“A three-month state of emergency has been passed. If need arises for the government to extend the period then the president will have to ask parliament for approval,” second deputy speaker Osman Elmi Boqore told parliament.

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And once more back to Somalia

Posted in Uncategorized by Adam Westbrook on January 11, 2007

It seems my prediction that Somalia would become a big story in 2007 has proved true..albeit earlier and in a more bizarre fashion than expected. On Monday the US military revealed that they had spent a relaxing Sunday bombing the shit out of suspected Al-Qaeda militants.

Interestingly the news came from the US and not from the ground itself; southern Somalia being so remote no reporters in the country new much about it at first.

And it’s interesting on another level because it marks the first American intervention in Somalia since the imfamous ‘Black Hawk’ incident in the early nineties, which until Monday, caused an utter withdrawal from Africa and (some might say) let the Rwandan genocide continue unheeded.

And up one level more, it hits the interesting mark as the interim government, until two weeks ago holed up in a tiny town miles outside the capital, have supported the foreign intervention.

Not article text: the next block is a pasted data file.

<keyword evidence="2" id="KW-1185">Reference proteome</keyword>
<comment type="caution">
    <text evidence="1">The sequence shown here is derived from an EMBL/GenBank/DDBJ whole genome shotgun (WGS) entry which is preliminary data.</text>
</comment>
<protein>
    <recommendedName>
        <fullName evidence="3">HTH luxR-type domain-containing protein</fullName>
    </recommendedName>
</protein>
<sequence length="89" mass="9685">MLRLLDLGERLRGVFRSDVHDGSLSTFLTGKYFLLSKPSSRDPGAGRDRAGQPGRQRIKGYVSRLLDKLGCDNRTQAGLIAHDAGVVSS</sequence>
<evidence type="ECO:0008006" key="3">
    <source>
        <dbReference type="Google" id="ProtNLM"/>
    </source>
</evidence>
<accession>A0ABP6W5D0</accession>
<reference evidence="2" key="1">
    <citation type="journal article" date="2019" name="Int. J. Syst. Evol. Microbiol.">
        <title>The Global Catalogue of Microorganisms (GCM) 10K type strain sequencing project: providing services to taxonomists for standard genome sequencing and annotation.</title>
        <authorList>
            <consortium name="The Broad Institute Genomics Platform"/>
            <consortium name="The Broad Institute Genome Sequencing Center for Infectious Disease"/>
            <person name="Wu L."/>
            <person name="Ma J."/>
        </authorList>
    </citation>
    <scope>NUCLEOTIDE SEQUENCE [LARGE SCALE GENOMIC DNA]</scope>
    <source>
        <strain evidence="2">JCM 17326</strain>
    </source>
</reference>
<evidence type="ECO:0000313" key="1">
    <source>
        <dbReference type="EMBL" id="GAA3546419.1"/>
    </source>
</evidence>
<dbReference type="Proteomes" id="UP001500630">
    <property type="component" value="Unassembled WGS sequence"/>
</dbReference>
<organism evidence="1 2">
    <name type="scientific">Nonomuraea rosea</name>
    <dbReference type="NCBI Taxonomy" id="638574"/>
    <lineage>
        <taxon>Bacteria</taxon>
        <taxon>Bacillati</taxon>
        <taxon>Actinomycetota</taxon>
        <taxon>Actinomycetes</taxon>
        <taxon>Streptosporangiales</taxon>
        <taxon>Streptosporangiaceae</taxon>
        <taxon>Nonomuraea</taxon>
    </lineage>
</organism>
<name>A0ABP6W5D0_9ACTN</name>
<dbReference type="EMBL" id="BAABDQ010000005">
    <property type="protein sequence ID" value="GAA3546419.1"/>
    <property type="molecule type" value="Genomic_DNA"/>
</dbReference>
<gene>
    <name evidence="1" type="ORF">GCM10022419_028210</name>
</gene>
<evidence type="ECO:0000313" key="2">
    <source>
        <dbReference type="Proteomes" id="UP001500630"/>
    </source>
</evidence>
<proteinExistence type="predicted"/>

One Somali in Mogadishu told the BBC on Monday:

“I see that the warplanes that were used in the bombing were chasing terrorists and we Somalis have to support the efforts of the transitional federal goverment”

The interim government are taking a dangerous move in embracing foreign intervention from both the Americans and the Ethiopians, especially when that intervention comes loaded and ready to fire.

Most worryingly it’ll do nothing to salve the divide growing inside the country: interim government, US and Ethiopia on one side, Islamists and Eritrea on the other, each vowing to wipe the other off the map.

As usual with the US War on Terror (c) (TM), the two outcomes were the same:

  1. They didn’t actually kill who they wanted too.
  2. And – according to the excellent Nima Elgabir on site for Channel 4 News – they killed dozens of civilians including a wedding party.

More soon.

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Brief Intermission

Posted in Uncategorized by Adam Westbrook on November 1, 2006

Sorry for the lack of interesting articles this week…I’m on an intensive 4-day course on the structure and function of British government.  As part of it, we have to spend three weeks researching a particular issue within government in groups.